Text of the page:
Microbial Diversity

Abstract

Prokaryotic and eukaryotic microorganisms dominate life on Earth with respect to the numbers of individuals and biomass. Yet, the number of species of macroorganisms described as well as the estimated numbers of yet to be described species exceeds those of the microorganisms by an order of magnitude. Such numbers give an incomplete picture of the diversity in the microbial world. Only two modes of life are found in higher plants and animals: oxygenic photosynthesis and aerobic respiration. In the microbial world a great variety of processes occur, aerobic as well as anaerobic, phototrophic (oxygenic and anoxygenic), respiratory (with oxygen or other electron acceptors), fermentative and chemoautotrophic (using reduced inorganic compounds as energy sources). Also phylogenetically the microbial world is by far the most diverse. Most branches in the small ribosomal subunit ribonucleic acid (RNA)‐based phylogenetic tree contain only microorganisms, whereas higher plants and animals only form short lineages in the eukaryotic branch.

Key concepts

  • The microbial world encompasses most of the phylogenetic diversity on Earth, as all Bacteria, all Archaea and most lineages of the Eukarya are microorganisms.

  • The morphological diversity in the microbial world is much smaller than that of the higher plants and animals.

  • With respect to numbers of individual microorganisms and biomass the microbial world is far more important than the world of macroorganisms, but the numbers of species of microorganisms described to date and the predicted numbers of yet undescribed species are about an order of magnitude lower than those of the macroorganisms.

  • Based on their modes of energy generation and the variety of organic and inorganic compounds used as energy source and/or nutrients, the microbial world and especially the world of the prokaryotes, has many more possibilities than are realized by macroscopic animals and plants.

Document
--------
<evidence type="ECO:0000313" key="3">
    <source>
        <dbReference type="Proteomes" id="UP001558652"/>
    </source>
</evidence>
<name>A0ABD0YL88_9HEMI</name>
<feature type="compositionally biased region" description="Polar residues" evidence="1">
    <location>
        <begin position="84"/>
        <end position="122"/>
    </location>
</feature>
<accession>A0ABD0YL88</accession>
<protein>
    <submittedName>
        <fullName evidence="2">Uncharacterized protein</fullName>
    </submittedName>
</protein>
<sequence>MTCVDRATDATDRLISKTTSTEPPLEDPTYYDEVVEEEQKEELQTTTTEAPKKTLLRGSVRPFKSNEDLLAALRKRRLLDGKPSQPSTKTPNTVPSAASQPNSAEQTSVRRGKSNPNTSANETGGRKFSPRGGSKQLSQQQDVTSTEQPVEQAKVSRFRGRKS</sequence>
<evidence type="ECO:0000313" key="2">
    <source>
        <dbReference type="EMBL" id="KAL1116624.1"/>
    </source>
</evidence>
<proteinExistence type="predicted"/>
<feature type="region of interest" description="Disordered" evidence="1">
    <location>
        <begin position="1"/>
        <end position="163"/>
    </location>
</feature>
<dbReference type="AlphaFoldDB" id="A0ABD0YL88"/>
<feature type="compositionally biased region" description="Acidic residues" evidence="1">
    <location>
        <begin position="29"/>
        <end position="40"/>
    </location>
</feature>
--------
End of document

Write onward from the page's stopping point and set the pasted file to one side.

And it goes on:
• Sequencing of microbial DNA isolated from natural environments (environmental genomics, metagenomics) has revealed the existence of a tremendous variety of yet uncultured microorganisms, showing that the true microbial diversity in nature is much higher than currently recognized on the basis of organisms studied in culture.

Keywords: prokaryotes; Archaea; Bacteria; eukaryotes; phylogeny; metabolic diversity

Figure 1.

The universal small‐subunit rRNA sequence‐based phylogenetic tree. Branches that contain macroorganisms (fungi, algae, higher plants and animals) are highlighted orange; all other branches consist entirely of microorganisms.

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Further Reading

Dworkin M, Falkow S, Rosenberg E, Schleifer KH and Stackebrandt E (eds) (2006) The Prokaryotes. A Handbook on the Biology of Bacteria: Ecophysiology and Biochemistry, 3rd edn. New York: Springer.

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Oren, Aharon(Dec 2009) Microbial Diversity. In: eLS. John Wiley & Sons Ltd, Chichester. http://www.els.net [doi: 10.1002/9780470015902.a0020376]